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Александр КАНТОРОВ


 P.I. Tchaikovsky

The opera "Eugene Onegin" in concert performance

White hall of the St. Petersburg state Polytechnical university

October 16, 2014

A.S.Pushkin. Eugene Onegin. A Novel in Verse 

Translation by Charles H. Johnston.

(heads of the novel)

Heedless of the proud world's enjoyment,
I prize the attention of my friends,
and only wish that my employment
could have been turned to worthier ends —
worthier of you in the perfection
your soul displays, in holy dreams,
in simple but sublime reflection,
in limpid verse that lives and gleams.

But, as it is, this pied collection
begs your indulgence — it's been spun
from threads both sad and humoristic,
themes popular or idealistic,
products of carefree hours, of fun,
of sleeplessness, faint inspirations,
of powers unripe, or on the wane,
of reason's icy intimations,
and records of a heart in pain.


We all meandered through our schooling
haphazard; so, to God be thanks,
it's easy, without too much fooling,
to pass for cultured in our ranks.
Onegin was assessed by many
(critical judges, strict as any)
as well-read, though of pedant cast.
Unforced, as conversation passed,
he had the talent of saluting
felicitously every theme,
of listening like a judge-supreme
while serious topics were disputing,
or, with an epigram-surprise,
of kindling smiles in ladies' eyes.



Evgeny's total store of knowledge
I have no leisure to recall;
where he was master of his college,
the art he'd studied best of all,
his young heyday's supreme employment,
its work, its torture, its enjoyment,
what occupied his chafing powers
throughout the boredom of the hours —
this was the science of that passion
which Ovid sang, for which the bard,
condemned to a lifetime of hard,
ended his wild career of fashion
deep in Moldavia the abhorred,
far, far from Italy, his adored.





The house is packed out; scintillating,
the boxes; boiling, pit and stalls;
the gallery claps — it's bored with waiting —
and up the rustling curtain crawls.



The place where Eugene loathed his leisure
was an enchanting country nook:
there any friend of harmless pleasure
would bless the form his fortune took.
The manor house, in deep seclusion,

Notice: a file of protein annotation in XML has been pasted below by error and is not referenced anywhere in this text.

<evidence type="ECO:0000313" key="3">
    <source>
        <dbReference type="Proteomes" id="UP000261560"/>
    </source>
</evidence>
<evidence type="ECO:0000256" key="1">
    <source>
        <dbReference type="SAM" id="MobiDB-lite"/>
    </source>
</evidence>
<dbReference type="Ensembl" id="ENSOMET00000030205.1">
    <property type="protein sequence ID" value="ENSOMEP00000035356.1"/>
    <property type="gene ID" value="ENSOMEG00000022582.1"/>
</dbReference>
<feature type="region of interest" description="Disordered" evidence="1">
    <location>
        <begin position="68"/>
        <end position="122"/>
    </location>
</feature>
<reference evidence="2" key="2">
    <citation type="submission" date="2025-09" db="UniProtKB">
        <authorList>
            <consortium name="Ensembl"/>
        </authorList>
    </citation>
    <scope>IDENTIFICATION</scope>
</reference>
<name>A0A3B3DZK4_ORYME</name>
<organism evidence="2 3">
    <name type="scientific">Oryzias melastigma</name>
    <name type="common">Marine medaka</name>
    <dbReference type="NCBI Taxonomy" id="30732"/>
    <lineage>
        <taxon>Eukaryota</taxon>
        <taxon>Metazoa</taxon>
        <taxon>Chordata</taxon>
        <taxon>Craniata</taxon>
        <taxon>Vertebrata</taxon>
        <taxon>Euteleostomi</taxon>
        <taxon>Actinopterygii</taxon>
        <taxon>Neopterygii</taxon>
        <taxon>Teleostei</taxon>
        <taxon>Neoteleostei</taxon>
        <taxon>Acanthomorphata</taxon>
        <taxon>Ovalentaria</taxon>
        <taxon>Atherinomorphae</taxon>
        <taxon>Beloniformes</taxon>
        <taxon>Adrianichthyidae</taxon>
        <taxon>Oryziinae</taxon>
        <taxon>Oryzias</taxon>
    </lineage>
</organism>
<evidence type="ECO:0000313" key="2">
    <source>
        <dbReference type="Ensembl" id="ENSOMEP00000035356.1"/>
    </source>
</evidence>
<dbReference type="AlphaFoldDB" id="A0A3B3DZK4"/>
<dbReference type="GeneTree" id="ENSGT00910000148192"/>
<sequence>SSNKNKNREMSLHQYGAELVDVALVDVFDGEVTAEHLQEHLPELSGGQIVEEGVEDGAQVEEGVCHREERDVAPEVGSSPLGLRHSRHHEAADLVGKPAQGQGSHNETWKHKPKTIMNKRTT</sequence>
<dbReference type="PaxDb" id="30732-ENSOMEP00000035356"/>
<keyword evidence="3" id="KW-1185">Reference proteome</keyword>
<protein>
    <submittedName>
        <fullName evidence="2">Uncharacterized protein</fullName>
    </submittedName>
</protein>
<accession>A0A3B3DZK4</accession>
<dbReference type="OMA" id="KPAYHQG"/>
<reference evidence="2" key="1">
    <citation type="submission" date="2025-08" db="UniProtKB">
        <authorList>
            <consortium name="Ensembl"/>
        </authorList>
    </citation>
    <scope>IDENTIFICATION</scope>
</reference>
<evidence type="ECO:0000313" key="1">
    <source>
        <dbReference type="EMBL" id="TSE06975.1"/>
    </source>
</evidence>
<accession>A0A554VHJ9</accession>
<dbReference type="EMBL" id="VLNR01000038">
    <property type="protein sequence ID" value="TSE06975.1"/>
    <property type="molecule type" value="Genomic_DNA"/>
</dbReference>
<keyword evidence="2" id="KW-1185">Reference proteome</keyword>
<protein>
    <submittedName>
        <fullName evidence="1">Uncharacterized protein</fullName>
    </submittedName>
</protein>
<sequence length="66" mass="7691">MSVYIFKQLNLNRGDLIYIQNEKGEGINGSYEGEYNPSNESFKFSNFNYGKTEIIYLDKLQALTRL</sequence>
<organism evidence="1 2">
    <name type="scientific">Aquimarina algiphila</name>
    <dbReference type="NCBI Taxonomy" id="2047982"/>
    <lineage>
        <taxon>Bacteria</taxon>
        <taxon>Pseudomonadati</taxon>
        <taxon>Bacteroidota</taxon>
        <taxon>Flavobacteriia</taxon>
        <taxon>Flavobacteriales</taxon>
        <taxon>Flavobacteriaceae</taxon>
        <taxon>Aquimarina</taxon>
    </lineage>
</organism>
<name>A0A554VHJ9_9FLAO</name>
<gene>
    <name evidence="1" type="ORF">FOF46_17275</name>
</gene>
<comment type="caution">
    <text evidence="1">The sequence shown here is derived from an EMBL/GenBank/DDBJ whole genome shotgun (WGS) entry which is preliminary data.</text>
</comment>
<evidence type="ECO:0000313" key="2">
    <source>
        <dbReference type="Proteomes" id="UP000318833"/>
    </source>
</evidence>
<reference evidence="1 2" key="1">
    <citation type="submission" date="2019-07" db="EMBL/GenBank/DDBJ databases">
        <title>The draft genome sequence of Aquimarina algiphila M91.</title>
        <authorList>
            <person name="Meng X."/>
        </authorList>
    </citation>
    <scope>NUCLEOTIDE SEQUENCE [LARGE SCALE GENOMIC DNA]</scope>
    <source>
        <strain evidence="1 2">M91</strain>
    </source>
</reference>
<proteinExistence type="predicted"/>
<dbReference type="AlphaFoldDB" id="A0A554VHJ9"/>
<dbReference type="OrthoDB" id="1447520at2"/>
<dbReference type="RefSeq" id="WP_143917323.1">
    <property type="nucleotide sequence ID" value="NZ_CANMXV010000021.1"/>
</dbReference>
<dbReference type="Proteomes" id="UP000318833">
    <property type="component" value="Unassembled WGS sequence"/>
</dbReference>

screened by a hill from storm's intrusion,
looked on a river: far away
before it was the golden play
of light that flowering fields reflected:
villages flickered far and near,
and cattle roamed the plain, and here
a park, enormous and neglected,
spread out its shadow all around —
the pensive Dryads' hiding-ground.


Throughout their life, so calm, so peaceful,
sweet old tradition was preserved:
for them, in Butterweek5 the greaseful,
Russian pancakes were always served;

they needed kvas like air; at table
their guests, for all they ate and drank,
were served in order of their rank.


Meanwhile another new landowner
came driving to his country seat,
and, in the district, this persona
drew scrutiny no less complete —
Vladimir Lensky, whose creator
was Gottingen, his alma mater,

good-looking, in the flower of age,
a poet, and a Kantian sage.
He'd brought back all the fruits of learning
from German realms of mist and steam,
freedom's enthusiastic dream,
a spirit strange, a spirit burning,
an eloquence of fevered strength,
and raven curls of shoulder-length.


He was too young to have been blighted
by the cold world's corrupt finesse;
his soul still blossomed out, and lighted
at a friend's word, a girl's caress.
In heart's affairs, a sweet beginner,
he fed on hope's deceptive dinner;
the world's eclat, its thunder-roll,
still captivated his young soul.
He sweetened up with fancy's icing
the uncertainties within his heart;
for him, the objective on life's chart
was still mysterious and enticing —
something to rack his brains about,
suspecting wonders would come out.


He was convinced, a kindred creature
would be allied to him by fate;
that, meanwhile, pinched and glum of feature,
from day to day she could but wait;
and he believed his friends were ready
to put on chains for him, and steady
their hand to grapple slander's cup,
in his defence, and smash it up;
that there existed, for the indulgence
of human friendship, holy men,
immortals picked by fate for when,
with irresistible refulgence,
their breed would (some years after this)